Nearly half a million workers miss out on staff benefits as employers falsely brand them “self-employed”

19th August 2015


As many as 460,000 people could be ‘bogusly self-employed’ meaning they miss out on holiday pay, the government loses tax revenue and responsible businesses could be undercut, a charity has warned.

In its new report, Neither one thing nor the other,  Citizens Advice highlights how unscrupulous employers can compel staff to be self-employed when they should in fact have employee status. This means employers can avoid paying the minimum wage, employers’ National Insurance, sick pay, holiday pay and pension contributions.

Citizens Advice surveyed 491 people who identified as working for themselves, but found one in ten of them could be wrongly self-employed. Based on this figure the charity reveals bogus self-employment could cost the Government up to £314m a year in lost tax and employer national insurance contributions.

Responsible employers can also lose out as firms forcing people into self-employment means the savings they make can be used to undercut competitors’ prices.

A combination of factors including work hours set by the employer, using the business’ equipment and having tax deducted from their pay by their employer could mean an individual should be an employee rather than self-employed.

The research also identifies specific financial losses felt by the bogusly self-employed and the Government:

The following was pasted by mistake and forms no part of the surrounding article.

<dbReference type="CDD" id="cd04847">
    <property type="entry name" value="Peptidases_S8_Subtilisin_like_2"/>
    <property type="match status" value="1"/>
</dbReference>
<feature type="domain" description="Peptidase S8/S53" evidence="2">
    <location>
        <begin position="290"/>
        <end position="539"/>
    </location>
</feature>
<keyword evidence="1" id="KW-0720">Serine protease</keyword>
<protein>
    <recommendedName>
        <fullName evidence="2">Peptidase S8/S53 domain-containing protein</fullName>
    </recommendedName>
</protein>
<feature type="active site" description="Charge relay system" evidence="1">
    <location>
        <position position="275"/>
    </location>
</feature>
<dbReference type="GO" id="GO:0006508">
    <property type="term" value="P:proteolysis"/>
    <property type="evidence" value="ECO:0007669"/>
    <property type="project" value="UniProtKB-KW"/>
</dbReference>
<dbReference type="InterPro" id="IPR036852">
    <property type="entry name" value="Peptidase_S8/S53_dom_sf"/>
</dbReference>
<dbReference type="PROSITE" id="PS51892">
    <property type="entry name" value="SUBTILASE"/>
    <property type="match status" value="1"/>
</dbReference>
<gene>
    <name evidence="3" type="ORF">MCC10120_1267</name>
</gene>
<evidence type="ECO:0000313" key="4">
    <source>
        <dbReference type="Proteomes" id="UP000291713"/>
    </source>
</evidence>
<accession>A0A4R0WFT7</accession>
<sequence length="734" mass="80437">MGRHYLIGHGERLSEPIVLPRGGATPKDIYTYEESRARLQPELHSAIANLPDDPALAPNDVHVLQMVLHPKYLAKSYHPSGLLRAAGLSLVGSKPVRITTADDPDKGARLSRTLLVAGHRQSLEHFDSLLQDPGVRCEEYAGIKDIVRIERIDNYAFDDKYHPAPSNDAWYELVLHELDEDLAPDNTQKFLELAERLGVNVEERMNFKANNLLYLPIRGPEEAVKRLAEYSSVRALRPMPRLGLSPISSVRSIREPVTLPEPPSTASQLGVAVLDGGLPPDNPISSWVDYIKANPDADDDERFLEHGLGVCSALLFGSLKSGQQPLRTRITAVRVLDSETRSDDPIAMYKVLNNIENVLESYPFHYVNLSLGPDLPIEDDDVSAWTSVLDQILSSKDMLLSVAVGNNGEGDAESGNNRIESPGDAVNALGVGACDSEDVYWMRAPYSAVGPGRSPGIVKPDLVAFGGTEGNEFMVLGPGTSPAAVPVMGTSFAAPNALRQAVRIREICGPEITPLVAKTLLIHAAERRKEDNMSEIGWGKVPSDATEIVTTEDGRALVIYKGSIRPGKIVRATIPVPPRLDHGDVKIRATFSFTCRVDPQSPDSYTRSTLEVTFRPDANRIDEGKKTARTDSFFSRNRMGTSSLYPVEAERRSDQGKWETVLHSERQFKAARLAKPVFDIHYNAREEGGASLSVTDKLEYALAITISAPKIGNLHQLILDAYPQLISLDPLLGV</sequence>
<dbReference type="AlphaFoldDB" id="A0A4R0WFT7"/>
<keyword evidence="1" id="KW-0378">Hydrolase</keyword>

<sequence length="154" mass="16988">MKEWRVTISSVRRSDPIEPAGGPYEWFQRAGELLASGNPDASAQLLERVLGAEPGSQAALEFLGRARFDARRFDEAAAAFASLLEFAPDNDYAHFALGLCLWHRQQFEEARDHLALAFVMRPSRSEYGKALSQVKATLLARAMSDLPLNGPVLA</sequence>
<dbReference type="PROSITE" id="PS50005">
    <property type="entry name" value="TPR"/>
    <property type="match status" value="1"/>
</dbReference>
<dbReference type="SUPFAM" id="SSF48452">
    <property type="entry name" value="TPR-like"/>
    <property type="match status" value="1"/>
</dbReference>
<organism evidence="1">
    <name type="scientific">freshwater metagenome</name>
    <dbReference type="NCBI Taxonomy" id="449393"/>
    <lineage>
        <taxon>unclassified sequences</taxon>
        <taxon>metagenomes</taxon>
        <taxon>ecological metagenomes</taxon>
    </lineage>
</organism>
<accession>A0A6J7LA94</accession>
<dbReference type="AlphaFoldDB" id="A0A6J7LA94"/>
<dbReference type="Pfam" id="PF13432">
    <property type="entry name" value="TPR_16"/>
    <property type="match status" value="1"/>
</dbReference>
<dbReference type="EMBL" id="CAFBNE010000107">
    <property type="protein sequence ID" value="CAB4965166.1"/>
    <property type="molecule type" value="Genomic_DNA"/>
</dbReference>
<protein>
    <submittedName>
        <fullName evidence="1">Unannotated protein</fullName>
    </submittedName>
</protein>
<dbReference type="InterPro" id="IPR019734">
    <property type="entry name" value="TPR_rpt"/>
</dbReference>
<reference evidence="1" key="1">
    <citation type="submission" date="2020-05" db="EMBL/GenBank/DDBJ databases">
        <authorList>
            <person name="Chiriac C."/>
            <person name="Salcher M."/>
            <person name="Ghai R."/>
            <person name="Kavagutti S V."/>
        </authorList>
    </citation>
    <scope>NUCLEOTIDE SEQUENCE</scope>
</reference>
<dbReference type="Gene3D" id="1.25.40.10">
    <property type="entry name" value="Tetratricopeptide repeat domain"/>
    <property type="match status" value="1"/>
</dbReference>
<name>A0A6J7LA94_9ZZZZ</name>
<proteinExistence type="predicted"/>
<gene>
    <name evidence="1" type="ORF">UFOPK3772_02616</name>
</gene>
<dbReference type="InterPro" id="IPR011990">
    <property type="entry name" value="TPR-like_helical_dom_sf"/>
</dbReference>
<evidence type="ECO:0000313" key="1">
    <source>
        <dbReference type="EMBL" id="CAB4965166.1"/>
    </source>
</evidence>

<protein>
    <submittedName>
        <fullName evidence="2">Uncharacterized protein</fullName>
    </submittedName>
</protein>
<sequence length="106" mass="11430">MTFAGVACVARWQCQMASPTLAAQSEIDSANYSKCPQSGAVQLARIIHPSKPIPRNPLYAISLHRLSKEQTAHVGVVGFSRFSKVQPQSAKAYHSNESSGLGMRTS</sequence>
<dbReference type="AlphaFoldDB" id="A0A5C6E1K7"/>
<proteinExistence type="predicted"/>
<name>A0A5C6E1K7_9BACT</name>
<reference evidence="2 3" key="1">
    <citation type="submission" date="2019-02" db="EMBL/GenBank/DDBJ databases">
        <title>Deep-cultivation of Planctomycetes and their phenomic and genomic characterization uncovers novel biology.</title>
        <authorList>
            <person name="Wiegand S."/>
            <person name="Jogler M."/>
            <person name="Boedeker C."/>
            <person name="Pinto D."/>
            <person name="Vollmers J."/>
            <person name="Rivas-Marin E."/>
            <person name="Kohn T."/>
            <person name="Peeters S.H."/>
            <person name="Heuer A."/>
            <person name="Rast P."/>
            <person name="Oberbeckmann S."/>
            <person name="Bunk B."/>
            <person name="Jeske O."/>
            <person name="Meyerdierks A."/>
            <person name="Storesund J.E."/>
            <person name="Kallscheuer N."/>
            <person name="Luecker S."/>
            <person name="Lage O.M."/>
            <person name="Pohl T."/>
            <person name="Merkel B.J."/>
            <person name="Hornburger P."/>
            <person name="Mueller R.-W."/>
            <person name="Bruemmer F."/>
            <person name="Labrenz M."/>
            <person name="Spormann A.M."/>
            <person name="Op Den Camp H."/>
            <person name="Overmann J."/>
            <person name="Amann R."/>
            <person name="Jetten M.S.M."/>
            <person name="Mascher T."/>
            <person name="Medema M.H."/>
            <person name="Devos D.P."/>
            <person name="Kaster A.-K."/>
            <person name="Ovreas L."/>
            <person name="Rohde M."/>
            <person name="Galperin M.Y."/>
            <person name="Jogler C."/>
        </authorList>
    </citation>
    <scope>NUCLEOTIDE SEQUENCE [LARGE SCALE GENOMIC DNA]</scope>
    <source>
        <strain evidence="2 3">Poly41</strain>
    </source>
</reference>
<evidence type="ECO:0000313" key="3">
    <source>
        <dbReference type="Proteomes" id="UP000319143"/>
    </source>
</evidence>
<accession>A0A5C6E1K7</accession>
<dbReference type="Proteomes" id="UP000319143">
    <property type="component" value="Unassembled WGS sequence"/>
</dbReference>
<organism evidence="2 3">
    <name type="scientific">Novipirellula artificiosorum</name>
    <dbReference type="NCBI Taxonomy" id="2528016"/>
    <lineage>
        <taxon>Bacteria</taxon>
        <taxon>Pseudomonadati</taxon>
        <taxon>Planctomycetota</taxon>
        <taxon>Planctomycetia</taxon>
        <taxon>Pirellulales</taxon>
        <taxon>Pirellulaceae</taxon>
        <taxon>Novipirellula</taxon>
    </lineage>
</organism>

Last year local Citizens Advice helped over 30,000 self-employment people, with the most common problems being debt, employment rights and benefit entitlements.

Gillian Guy, chief executive of Citizens Advice, says: “Working for yourself should be an empowering experience not an opportunity for rogue firms to siphon away benefits like sick and holiday pay.

“With our research finding two in three self-employed are happy with their work status, it is clear the majority are thriving in start-up Britain.  But there are workers who are missing out on over a thousand pounds a year because they should legally be official employees.

“Not only does it cost workers, it also costs the Government through lost tax revenue and undermines businesses trying to do right by their employees.  The Government’s review into self-employment is a welcome opportunity to look at how these workers can be more supported.”

As part of Citizens Advice’s self-employment campaign it is calling on the Department for Business, Innovation and Skills to use the Government review into self-employment to address key issues including:

Government departments, including the HMRC and the Department for Work and Pensions, have different definitions of self-employment, making it hard for workers and businesses to be clear about employee status.

The only way to prove employee status and secure the rights this provides is to go to an employment tribunal, a lengthy process which many cannot afford since fees were introduced in 2013. Last year research from Citizens Advice showed 7 in 10 potentially successful cases are not pursued by people at Employment Tribunals.

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